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Tuesday, 15 January, 2002, 12:38 GMT
Trident switch costs extra 180m
Vanguard-class submarine
Devonport's first Vanguard refit is due in February
Work to switch Trident submarine refits from Scotland to the South West of England has gone 180m over budget, the BBC has learned.

Preparations at Devonport Dockyard are nearing completion - 29 months behind schedule.

The Plymouth yard's newly-enlarged facilities have failed to win full clearance from the Nuclear Installations Inspectorate.

The Devonport operating company, DML, insists it will be ready when its first Trident-carrying submarine, HMS Vanguard, arrives from Scotland in early February.

The nuclear inspectorate has given only partial approval of facilities and procedures at Devonport - enough for the first refit to take place.

Submarine refit shed
Facilities at Devonport won only partial clearance
Few details of the inspection have been released, but the BBC has learned that transfer has cost 417m instead of the 237m promised by DML.

Last month it emerged that the base had failed a nuclear safety test.

Workers at Devonport cheered when they won the contract to refit the Vanguard-class Trident submarines in 1993.

Union leaders at Rosyth had fought bitterly to keep the work in Scotland.

Campaign demands

They say they told the Conservative government of the time that the transfer plan was deeply flawed.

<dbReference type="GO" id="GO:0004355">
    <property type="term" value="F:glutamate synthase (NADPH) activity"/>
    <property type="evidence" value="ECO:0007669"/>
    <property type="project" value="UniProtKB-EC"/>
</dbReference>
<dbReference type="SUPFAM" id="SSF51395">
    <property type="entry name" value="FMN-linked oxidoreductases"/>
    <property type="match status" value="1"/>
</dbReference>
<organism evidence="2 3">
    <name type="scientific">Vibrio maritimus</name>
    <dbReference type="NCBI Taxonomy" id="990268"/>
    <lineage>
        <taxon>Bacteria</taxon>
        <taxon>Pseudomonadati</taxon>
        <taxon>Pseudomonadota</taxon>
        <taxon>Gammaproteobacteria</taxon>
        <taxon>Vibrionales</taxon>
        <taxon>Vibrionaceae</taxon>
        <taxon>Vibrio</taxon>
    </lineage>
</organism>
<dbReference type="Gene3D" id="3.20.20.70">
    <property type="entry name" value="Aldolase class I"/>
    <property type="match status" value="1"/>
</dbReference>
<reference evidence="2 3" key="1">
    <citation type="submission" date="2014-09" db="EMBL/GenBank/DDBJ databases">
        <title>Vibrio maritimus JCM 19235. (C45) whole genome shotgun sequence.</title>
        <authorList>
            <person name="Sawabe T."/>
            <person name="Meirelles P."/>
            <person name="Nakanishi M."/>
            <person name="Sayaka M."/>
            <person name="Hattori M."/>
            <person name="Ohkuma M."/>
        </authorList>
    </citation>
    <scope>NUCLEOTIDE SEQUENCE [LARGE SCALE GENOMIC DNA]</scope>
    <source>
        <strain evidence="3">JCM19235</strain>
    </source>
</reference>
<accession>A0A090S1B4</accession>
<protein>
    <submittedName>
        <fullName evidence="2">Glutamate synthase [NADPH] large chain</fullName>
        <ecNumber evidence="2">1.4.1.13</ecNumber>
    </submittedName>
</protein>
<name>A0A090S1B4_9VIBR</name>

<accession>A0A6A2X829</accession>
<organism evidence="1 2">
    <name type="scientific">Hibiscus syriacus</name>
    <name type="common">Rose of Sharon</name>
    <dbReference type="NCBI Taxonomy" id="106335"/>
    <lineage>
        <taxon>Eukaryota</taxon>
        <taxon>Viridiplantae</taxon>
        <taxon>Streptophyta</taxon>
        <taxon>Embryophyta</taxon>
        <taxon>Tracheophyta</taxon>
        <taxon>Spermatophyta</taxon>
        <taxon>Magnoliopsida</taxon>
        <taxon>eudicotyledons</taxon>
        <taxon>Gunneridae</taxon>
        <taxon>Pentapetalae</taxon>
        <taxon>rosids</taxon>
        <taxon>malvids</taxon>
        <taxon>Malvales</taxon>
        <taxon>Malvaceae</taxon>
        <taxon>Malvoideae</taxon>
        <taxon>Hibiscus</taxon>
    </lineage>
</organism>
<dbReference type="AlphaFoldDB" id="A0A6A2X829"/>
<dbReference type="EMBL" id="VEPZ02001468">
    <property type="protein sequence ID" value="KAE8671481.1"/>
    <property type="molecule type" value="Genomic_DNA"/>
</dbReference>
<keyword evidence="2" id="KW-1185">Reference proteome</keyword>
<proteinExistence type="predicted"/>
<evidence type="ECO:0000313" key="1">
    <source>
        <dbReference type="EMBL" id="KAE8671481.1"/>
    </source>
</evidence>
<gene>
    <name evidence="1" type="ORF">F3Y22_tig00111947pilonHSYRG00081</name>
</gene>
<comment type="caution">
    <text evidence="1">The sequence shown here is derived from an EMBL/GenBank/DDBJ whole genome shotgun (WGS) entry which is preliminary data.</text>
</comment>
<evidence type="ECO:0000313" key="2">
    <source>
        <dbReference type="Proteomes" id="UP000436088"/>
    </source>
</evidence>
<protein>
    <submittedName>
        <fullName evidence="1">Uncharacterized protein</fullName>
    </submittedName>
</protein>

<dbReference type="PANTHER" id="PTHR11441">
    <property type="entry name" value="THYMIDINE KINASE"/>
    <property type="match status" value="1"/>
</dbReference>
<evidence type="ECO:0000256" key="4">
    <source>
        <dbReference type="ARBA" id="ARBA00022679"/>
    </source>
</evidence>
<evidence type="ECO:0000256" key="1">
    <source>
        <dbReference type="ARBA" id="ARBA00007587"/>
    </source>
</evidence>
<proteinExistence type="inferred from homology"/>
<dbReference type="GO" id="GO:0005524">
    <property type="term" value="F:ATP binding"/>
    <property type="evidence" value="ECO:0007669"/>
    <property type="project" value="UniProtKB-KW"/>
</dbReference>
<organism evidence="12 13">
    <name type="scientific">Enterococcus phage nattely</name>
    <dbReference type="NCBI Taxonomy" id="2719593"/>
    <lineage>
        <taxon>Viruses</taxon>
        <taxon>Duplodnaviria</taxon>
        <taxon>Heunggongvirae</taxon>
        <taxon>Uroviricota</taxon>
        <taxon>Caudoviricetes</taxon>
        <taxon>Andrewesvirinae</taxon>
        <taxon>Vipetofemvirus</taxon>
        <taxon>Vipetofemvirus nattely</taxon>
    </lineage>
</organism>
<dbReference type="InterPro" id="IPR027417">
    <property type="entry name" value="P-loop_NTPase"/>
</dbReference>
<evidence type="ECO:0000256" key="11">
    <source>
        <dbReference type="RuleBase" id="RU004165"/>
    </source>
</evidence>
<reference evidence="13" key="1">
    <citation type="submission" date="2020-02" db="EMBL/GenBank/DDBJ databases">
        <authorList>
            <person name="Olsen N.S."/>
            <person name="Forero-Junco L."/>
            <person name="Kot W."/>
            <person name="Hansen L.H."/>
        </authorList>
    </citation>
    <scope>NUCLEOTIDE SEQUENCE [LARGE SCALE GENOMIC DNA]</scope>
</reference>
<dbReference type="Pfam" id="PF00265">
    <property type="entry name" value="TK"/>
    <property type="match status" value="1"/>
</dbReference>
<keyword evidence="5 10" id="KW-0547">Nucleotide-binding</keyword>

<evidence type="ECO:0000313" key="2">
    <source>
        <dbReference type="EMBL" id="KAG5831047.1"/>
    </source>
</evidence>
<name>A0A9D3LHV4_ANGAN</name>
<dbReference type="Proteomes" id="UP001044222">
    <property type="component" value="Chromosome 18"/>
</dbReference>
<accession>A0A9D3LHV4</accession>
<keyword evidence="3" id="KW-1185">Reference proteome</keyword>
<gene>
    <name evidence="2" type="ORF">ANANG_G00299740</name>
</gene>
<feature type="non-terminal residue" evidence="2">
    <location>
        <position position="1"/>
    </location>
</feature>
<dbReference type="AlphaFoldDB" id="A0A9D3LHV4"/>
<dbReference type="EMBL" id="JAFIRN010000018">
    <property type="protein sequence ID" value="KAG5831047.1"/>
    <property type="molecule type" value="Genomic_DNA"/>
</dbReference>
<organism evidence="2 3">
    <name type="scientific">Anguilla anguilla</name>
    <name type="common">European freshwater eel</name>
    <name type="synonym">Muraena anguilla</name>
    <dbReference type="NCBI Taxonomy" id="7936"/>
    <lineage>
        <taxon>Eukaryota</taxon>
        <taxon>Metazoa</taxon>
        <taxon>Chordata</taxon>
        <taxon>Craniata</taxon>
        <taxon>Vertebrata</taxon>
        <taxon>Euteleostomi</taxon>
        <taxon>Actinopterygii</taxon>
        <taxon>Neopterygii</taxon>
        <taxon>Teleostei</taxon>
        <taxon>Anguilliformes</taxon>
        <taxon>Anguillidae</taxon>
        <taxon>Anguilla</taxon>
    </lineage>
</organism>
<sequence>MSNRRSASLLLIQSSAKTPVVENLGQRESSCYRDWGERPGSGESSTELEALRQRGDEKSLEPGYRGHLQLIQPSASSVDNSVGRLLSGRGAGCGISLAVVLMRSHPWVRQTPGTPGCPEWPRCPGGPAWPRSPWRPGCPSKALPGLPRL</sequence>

But they say they sympathise with the position of colleagues in the West Country.

Trident announcement 1993
Cheers greeted the Trident move to Devonport

The Plymouth-based Campaign Against Nuclear Radiation And Storage has pressed for a fuller report on the situation to be published.

The Royal Navy said the public should take reassurance from the toughness of the nuclear inspection.

Devonport is preparing to undergo a re-run of its annual safety inspection after failing a nuclear accident drill.

Exercise Kismet was held in September to test ability to cope with any submarine reactor accident.

The MoD said the failure was due to "a number of individual shortfalls in our management of the scenario".

Devonport has the largest military dockyard in Europe, covering 650 acres on the River Tamar, on the Devon-Cornwall border.

It is already home to Trafalgar-class nuclear-powered submarines, and is now the sole refit base for the Royal Navy's underwater fleet.

 WATCH/LISTEN
 ON THIS STORY
The BBC's David Calder
"The costs of preparing the site have escalated"

Click here to go to Devon


See also:

22 Dec 01 | England
Navy reviews weapon jetty plan
06 Dec 01 | England
Navy base fails nuclear test
01 Nov 01 | England
Trident dock nears completion
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